A Weblog Dedicated to the Discussion of the Christian Faith and 21st Century Life

A Weblog Dedicated to the Discussion of the Christian Faith and 21st Century Life
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I do not seek to understand that I may believe, but I believe in order to understand. For this also I believe, –that unless I believed, I should not understand.-- St. Anselm of Canterbury (1033-1109)

Friday, July 10, 2020

The Heart of the Matter


from Rev. Tom Snyder, Pastor Emeritus and Visitation Pastor, First and Christ United Methodist Churches, Ashland, Ohio.

When William Harvey (1578-1657) discovered the human circulatory system in 1626, he laid the
foundations for modern physiology. This physician and anatomist named the heart as the pump central to this system, and detailed how it functioned. The human family is indebted to Harvey's insights which were scorned early on, but give us insights into how our bodies function to this day.


We use heart language all the time. The core of an issue is "the heart of the matter"; our warmest wishes for others are "heartfelt"; sadness signifies a "broken heart"; good news is "heartening"; Valentine's Day washes over us with a tsunami of hearts. Bumper stickers proclaim, "I (heart) ……….." We know the science of heart, but the connotations for this beating organ go far beyond the body.

When I worshipped at my seminary roommate's s Reformed Church in the Netherlands, where his father was the pastor, the congregational music was metrical psalms, the psalms set to meter for singing. In a packed church, I was the only person using the hymnbook, singing in very poor Dutch, everyone else knowing the songs "by heart"; as do our African American sisters and brothers know their spirituals; as did the villagers in Paso Bajito, the Dominican Republic, where I was on a mission trip, knew by heart the Mass which included us all. When the priest served me the Eucharist outdoors in a forest clearing, it "warmed my heart" (shades of John Wesley!).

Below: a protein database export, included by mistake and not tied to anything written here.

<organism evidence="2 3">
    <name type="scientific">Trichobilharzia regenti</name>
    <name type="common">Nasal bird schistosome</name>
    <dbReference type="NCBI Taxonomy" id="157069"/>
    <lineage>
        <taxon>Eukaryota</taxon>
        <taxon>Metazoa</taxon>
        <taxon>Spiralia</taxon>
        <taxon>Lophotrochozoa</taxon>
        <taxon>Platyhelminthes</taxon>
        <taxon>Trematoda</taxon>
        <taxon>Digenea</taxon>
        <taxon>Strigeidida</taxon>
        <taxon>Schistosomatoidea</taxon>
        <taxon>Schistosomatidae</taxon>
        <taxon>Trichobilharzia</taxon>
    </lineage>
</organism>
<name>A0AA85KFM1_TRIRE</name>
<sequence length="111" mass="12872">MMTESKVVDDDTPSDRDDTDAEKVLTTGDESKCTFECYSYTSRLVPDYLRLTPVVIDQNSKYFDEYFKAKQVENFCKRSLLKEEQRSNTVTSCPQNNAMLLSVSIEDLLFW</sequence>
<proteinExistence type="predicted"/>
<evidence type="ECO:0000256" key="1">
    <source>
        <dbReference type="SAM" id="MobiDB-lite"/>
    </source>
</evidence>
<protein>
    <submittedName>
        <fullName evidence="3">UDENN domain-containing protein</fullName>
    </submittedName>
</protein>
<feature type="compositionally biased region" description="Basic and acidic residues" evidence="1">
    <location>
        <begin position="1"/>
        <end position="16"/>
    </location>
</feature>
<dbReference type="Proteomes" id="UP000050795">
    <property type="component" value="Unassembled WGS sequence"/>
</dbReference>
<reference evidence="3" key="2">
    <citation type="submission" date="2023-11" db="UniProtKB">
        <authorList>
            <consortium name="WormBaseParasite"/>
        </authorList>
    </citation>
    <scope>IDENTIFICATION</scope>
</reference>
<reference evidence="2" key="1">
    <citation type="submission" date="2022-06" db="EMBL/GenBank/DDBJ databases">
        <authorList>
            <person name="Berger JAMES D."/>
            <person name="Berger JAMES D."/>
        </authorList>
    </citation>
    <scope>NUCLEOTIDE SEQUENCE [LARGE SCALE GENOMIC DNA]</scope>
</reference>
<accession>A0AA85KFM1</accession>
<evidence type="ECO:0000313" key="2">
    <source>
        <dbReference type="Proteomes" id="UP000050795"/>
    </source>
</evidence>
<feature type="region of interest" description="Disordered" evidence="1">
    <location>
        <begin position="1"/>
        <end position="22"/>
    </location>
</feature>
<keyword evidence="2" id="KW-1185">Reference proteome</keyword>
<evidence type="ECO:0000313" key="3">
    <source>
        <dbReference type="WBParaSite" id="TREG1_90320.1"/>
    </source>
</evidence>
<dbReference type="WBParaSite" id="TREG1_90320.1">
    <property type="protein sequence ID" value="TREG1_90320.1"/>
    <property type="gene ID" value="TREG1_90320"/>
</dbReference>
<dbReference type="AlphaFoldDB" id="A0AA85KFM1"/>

The word heart appears in Scripture over one thousand times in myriad contexts. In both testaments the commandment to love God is first carried out in the heart, representing a conscious commitment to God. Samuel explained the Lord’s choice of unlikely David that God looks on the heart rather than outward appearances. In our culture and current tumultuous times, we might want to consider the same approach! 

For the biblical writers the heart was the center of emotions; the will; the seat of moral, intellectual, and spiritual life. God knows us, scripture asserts, by knowing our hearts; that is, our goals, intuitions, spiritual depth, both its dark and luminous thoughts, its hardness and its softening. God know us by heart.

Moses told his people that God would be found by looking for God with all their hearts. Jesus challenged his hearers-- and us-- by anchoring our lives in his teachings and way, to make him our treasure, for where that treasure is, our hearts will be there, too, in him.

Far beyond Harvey's discovery centuries ago, we now know genetics, many heart-related procedures, open-heart surgery, and even heart transplants. Whole medical facilities are heart hospitals. Our physicians frequently want to know our families heart histories, along with other medical facts. A doctor’s appointment begins with taking our pulse, listening to our heart, and checking our heart rate. Everything starts with the heart.

Today, as you read this, Kitty, whom I love with all my heart, is having a heart catheterization. Her family heart history is rather dismal, after some preliminary tests,  our doctor thought she should get checked out. While we know numberless people have had this procedure, it still gives us pause. In the meantime, we trust that she is in the hands of capable physicians, nurses, and technicians. She is already saturated and centered with prayer, loved beyond description, and more importantly, she is being held in the heart of God. I believe this with all my heart.

Faithfully, in love, Pastor Tom+

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